Intended for healthcare professionals


VOMIT (victims of modern imaging technology)—an acronym for our times

BMJ 2003; 326 doi: (Published 05 June 2003) Cite this as: BMJ 2003;326:1273
  1. Richard Hayward, consultant neurosurgeon (Haywar{at}
  1. Great Ormond Street Hospital for Children, London

    Case 1—A request arrives for an urgent neurosurgical consultation. The urgency is reinforced by several telephone calls. A 12 year old boy with headaches has had a head scan—nowadays more likely magnetic resonance imaging (MRI) than computed tomography—that shows an arachnoid cyst. The parents have been told that the clinical diagnosis of migraine (the scan was performed “just to be on the safe side”) has been changed to something more sinister. The parents are terrified, their fears not at all eased by being referred to a brain surgeon. After all, everyone knows that when doctors talk about a “cyst” they really mean cancer.

    The internet is the most potent anxiety provoking system ever devised

    Case 2—A 15 year old girl complains of back pain. A neurological examination and various blood and radiological examinations are negative—except for the MRI scan (“I'm sure there'll be nothing, but let's be certain”). The scan shows a mild focal dilatation of the central canal of the spinal cord over two vertebral levels in the mid-dorsal region. She is referred for a neurosurgical opinion with a presumed diagnosis of syringomyelia. Her parents surf the net. Now they know all about small muscle wasting, intractable pains, dissociated sensory loss, and the strong likelihood of progressive neurological deterioration. They also learn that a major spinal (or, worse still, craniospinal) operation is the only way to alter this gloomy prognosis. They arrive for the consultation shattered but resigned.

    These hypothetical examples of “innocent pathology” are based on examples from my own specialty, paediatric neurosurgery, but I am sure that readers will have similar examples from their own disciplines. And I'm equally sure that, like me, you spend much of your time reassuring anxious patients and relatives that what some state of the art, gleamingly expensive piece of equipment has shown is no more than a red herring. And their relief that surgery is not needed may give way to resentment at how they have been “put through it” and disappointment that they may be no nearer a solution to their problem.

    The history of imaging since the discovery of x rays has been one of an exponential rise in the volume and accuracy of information, acquired against a background of firstly increasing and then reducing invasiveness—and rising costs. This has allowed such investigations to move tentatively from being purely symptom driven to being non-symptom driven. It is small wonder that the flood of information from these investigations and our knowledge of how to deal with it may be several years out of step.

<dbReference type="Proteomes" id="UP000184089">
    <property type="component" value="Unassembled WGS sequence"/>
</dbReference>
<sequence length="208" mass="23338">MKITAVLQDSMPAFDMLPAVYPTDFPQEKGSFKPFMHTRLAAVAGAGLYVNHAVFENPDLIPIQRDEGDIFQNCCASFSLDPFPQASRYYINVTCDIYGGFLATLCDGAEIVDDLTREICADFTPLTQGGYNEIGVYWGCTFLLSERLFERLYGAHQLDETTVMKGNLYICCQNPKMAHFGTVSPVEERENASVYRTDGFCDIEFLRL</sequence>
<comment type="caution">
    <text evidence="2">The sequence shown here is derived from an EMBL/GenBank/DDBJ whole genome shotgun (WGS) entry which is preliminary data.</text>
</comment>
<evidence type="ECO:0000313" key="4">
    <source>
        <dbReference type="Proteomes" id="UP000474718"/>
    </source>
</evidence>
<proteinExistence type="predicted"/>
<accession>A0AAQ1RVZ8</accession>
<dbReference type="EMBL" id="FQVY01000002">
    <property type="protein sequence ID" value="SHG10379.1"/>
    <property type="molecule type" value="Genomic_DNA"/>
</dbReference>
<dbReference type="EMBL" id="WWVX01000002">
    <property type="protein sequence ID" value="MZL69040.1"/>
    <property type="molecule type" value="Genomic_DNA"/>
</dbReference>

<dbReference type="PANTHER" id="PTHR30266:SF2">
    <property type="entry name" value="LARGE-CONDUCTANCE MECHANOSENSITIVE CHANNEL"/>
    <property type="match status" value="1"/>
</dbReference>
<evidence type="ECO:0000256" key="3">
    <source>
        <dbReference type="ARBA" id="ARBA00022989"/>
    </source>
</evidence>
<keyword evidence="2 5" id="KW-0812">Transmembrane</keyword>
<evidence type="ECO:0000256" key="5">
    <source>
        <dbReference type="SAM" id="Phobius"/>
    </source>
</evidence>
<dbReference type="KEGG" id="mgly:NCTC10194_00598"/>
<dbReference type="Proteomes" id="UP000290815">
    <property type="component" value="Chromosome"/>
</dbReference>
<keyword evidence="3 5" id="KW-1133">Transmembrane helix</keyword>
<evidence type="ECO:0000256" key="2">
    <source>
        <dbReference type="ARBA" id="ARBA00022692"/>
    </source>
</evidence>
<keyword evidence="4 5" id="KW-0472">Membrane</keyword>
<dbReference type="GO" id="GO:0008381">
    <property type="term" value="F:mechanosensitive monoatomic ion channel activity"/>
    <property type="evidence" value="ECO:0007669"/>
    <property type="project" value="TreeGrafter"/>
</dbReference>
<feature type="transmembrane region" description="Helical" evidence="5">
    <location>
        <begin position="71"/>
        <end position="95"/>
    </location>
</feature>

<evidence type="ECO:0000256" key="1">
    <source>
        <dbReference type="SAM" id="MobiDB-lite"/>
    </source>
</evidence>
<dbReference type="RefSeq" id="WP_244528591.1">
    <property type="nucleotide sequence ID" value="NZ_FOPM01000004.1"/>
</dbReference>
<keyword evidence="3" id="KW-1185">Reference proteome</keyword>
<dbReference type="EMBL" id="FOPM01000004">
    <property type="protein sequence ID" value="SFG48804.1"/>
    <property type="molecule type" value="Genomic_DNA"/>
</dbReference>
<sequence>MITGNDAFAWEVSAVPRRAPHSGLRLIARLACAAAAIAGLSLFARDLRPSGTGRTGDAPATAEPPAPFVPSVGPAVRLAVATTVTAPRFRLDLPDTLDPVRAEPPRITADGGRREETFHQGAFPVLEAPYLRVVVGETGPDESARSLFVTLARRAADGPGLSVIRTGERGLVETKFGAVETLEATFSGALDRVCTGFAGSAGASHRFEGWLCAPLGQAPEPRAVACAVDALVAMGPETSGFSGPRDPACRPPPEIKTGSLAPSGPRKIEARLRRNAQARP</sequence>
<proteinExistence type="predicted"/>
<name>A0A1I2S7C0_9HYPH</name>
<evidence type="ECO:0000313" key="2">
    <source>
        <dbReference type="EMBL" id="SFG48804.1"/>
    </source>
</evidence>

But there is a more sinister danger. Because a medical setting and on-site medical expertise are not necessary for our new imaging techniques, the ties between the medical indications for a particular test and the motives for carrying it out are inevitably loosened. And thus the opportunity for financial gain moves into conflict with clinical need. There is no reason why imaging equipment should not be run on a commercial basis. It is perfectly natural for a commercial company, a healthcare organisation, or even a group of doctors to want their expensive equipment to pay its way and, hopefully, turn in a profit—but it's at this point that the restrictions associated with medically selected referrals can become something of an impediment. It's more cost efficient to do scans on everyone who wants one— effectively self referral whether a doctor signs the form or not—and cut out the intermediary. Throughput and commercial survival become inextricably linked. Pack in the punters—and if any health benefits result, well, that's an agreeable spin off.

    Such a policy will inevitably produce a bumper harvest of both “normal” and unanticipated “abnormal” results. But it is people with normal results, especially the anxious and credulous, who will provide rich pickings for the unscrupulous. Anxiety is the catalyst for this process, of course, particularly among people who are wealthy and gullible enough to swallow the line that the more sophisticated the investigation, the healthier they must be if their results keep coming back “normal.” The internet, with its emphasis on the generality of perceived ill health over the particular needs of the individual, is of course the most potent anxiety provoking system ever devised, its influence enhanced by the democratic availability of input from both the well meaning supplier of information and the charlatan.

    So where does this leave us doctors? We adapt to a world in which we must accept VOMIT as a reasonable price for our technological advances. But it's also a world in which that well tried and tested concept, the doctor-patient relationship, exists to help us translate the anxiety-provoking generality into, we hope, the reassuringly individual.

    But wasn't that always our job?